Turning your story into a game
I've told so many stories about my past. The older I get, and the more work I do, I realize so many of my stories were my perception. It's not that someone meant for me to feel bad or put down. But through my filter of life, and my personality, that's how I took it.
Complicating this has been a lifelong struggle with feeling confident... that I can trust myself, know myself. If I'm not feeling confident and self-aware, it's even easier to be the victim/martyr in my story!
I played that role a long time. Occasionally now it still pops up... but, I catch this pattern quickly and put effort into what I want to create... instead of taking a passive, resigned role.
This past weekend, I was super blessed to hear Lena Kikka, a Charlotte native now living in Germany, talk at Pachyderm Music Lab. Her topic "Old Girl in a Band" shared the story of how anxiety and illness kept her away from a music career until after age 35. My new friend (thanks Marie Forleo B-School) Krystle Baller invited me.
Even though I felt a little anxiety about meeting new people, I made myself go. And through Lena's sharing, I learned a fabulous practice I want to incorporate in my life and share!
Lena had a map of Germany on the table, with different note cards and items. There was a windup caterpillar, a perfume bottle of the radio tower in Berlin, a punk rock plastic girl from the local drug store. And a little mini suitcase. The notecards were high and low moments in Lena's life journey - with speed bumps, fun questions related to her life; and in the suitcase creative suggestions she thinks of when she can't sleep at night.
The whole experience was magnificent! I especially loved her speed bump stories. We would wind up the caterpillar and see how far it would go on her path of stories. Then the participants would read a question. "You are on the road and there is no where to use the bathroom? The side of the road offers no privacy. What do you do?" She asked the question better than I just did, but you get an idea of the process.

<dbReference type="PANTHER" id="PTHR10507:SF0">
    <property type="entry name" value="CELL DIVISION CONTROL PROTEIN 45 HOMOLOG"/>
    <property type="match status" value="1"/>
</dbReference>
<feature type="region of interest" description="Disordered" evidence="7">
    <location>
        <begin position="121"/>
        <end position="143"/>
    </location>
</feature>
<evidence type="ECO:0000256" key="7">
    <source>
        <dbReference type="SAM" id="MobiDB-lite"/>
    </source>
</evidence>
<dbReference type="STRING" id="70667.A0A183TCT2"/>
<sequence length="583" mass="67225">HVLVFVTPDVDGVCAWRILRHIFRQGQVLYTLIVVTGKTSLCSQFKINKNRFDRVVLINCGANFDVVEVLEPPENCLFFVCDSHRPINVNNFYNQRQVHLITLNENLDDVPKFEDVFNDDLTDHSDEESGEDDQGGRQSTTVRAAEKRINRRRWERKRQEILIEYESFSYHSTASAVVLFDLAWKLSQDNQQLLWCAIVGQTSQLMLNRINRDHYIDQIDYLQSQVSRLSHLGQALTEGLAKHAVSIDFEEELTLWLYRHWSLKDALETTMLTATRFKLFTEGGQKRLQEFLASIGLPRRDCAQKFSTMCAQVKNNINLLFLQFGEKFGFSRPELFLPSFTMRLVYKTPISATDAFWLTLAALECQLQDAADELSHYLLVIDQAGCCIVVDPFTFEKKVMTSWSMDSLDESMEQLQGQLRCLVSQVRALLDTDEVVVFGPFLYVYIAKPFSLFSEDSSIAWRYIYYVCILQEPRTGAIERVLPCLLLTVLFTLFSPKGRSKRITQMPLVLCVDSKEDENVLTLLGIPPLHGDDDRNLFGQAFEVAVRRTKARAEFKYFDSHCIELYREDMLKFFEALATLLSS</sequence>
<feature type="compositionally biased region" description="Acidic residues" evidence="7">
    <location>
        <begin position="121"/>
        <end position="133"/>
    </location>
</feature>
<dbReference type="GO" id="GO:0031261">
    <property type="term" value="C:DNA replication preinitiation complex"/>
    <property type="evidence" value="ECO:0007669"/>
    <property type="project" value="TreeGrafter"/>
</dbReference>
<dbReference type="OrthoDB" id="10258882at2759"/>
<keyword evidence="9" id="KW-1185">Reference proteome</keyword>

I loved this idea of writing our poignant, true, scary, sketchy, funny, dangerous, hurtful stories and then leaving the end open and asking someone else: "What would you do?" Then, we share what we actually did.
Yesterday, Krystle and I spent some B-School time together. I felt inspired to tell her a few of my stories. She looked with shock - not at me, but the scenario - as I told her of specific dis-empowering examples from my past. I felt safe to share with her how I chose to NOT stand up for myself and let myself sink to lower standards.
Being able to share this in "Lena fashion" felt more light-hearted, and "Can you believe this??" It helped me see my story with more compassion and as a great learning tool - as in "Amy, don't do that again!"
We all have so many stories. My goal is to keep looking at them for learning and re-writing them into more confident, empowering ones! I bet you have some stories with high and low moments too. Feel free to write one down, leave out the ending and send it to me. I'll let you know what I would do and send that back to you. Then, you can tell me what you did do!
We will live, love and rave about all the great life changes we keep re-writing together! And, that's the best story ever!!